We were all professional “learners” at some point.
Think about it. Your “job” for the first 18 years or so was to learn. First to learn how to move and walk, and then how to learn in school. This may have continued in sports (learning more movement) or onto advanced degrees (learning more “school stuff”). I’m sure Doctors will be thrilled by my use of “school stuff” to characterize their advanced degrees… Anywho….
So we were all professional learners at some point. But what if I told you that most of how we were taught to learn was wrong, or at least, less than optimal?
Now before you go back to your 8th-grade algebra teacher, or the Coach who told you to try another sport, slow down and consider that learning is not a static science, but an evolving field. And since learning is a lifelong endeavor, we can always learn how to learn better.
How We Learn
In their book Make It Stick, the authors do a great job of laying out some of the new science and perspectives on learning. While the book mainly focuses on the “school stuff” type of learning, they do touch on the physical side. I would like to tie their “school stuff” together with a bit of motor learning information to provide a new perspective.
Nothing like small goals…
How were most of us taught to learn something?
After all, it’s how you get to Carnegie Hall. (Old joke…Click HERE).
In physical learning, that meant hours of skill repetition: shooting hundreds of foul shots, tennis serves, golf drives, etc. In “school stuff” learning, (ok…I’ll switch to academic learning), it meant rote practice of reading and rereading, or writing and rewriting something you wanted to learn like the Gettysburg Address or multiplication tables. Well, it turns out that rote practice isn’t a great way to learn. Sure, it can work for a test. But “cramming” for a test is not the same as actually learning—as most of us can attest to since we can’t remember the Gettysburg Address.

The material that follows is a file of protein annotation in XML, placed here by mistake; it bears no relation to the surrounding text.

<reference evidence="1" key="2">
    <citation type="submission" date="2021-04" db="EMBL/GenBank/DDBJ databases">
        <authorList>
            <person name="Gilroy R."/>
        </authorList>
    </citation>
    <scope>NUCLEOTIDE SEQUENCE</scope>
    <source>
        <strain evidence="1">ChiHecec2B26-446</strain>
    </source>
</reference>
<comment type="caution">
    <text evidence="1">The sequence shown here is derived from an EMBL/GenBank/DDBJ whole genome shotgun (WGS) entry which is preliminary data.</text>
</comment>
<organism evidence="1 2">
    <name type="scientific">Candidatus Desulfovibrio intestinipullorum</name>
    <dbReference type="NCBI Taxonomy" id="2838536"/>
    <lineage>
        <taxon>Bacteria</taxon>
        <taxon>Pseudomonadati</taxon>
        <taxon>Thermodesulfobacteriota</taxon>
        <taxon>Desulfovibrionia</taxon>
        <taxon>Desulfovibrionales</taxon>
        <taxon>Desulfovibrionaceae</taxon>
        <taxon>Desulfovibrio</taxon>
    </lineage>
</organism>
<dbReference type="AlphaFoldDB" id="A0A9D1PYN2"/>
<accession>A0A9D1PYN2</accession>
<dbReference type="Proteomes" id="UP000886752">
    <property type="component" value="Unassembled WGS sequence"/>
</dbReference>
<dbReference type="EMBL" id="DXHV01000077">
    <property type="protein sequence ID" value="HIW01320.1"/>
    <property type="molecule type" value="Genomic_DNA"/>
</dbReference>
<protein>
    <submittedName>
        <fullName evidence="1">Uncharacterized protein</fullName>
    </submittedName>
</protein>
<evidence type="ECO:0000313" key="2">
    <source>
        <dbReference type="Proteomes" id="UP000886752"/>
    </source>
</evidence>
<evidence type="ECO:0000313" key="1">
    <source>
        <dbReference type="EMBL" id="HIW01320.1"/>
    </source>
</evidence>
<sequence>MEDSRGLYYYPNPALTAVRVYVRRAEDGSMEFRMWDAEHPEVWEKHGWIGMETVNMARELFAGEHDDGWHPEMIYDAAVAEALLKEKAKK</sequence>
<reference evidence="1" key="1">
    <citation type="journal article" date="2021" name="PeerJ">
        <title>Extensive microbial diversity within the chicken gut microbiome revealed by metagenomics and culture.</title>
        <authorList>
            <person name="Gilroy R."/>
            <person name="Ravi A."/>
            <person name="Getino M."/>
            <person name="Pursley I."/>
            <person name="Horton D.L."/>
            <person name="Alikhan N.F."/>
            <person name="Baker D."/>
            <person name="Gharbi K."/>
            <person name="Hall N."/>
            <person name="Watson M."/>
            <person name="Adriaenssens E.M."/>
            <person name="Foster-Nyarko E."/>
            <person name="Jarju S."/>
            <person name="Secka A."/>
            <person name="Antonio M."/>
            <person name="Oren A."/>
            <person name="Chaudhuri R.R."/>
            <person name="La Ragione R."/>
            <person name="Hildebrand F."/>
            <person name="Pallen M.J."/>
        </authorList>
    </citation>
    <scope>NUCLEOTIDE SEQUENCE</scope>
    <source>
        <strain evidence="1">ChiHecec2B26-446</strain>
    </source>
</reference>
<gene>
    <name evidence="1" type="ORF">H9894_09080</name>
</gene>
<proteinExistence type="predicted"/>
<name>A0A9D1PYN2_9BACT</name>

It turns out the key to learning is…wait for it…
Students hate to struggle. Coaches and teachers—we hate to see them do it too. It doesn’t feel good. A lot of self-esteem and judgment (both internal and external) gets wrapped up in our learning. To be seen to struggle is tough. We quickly decide what to avoid based on our struggles. Not quickly “getting” math can lead to giving up on math. Missing foul shots can quickly lead to switching sports, etc. All prematurely before we’ve given ourselves any real chance. Since it’s the struggle that leads the way to learning and mastery.
In an academic learning environment, struggle means quizzing. Read (not to memorize but to understand). Take notes—a recent article in Scientific American points out writing out notes is superior to typing on a computer. Study and get quizzed on the information. Being “right” doesn’t matter. You read that correctly. Being “correct,” or the performance on the quiz is not important. What is important is the process of being quizzed, the struggle of recalling information and recognizing where additional study is needed.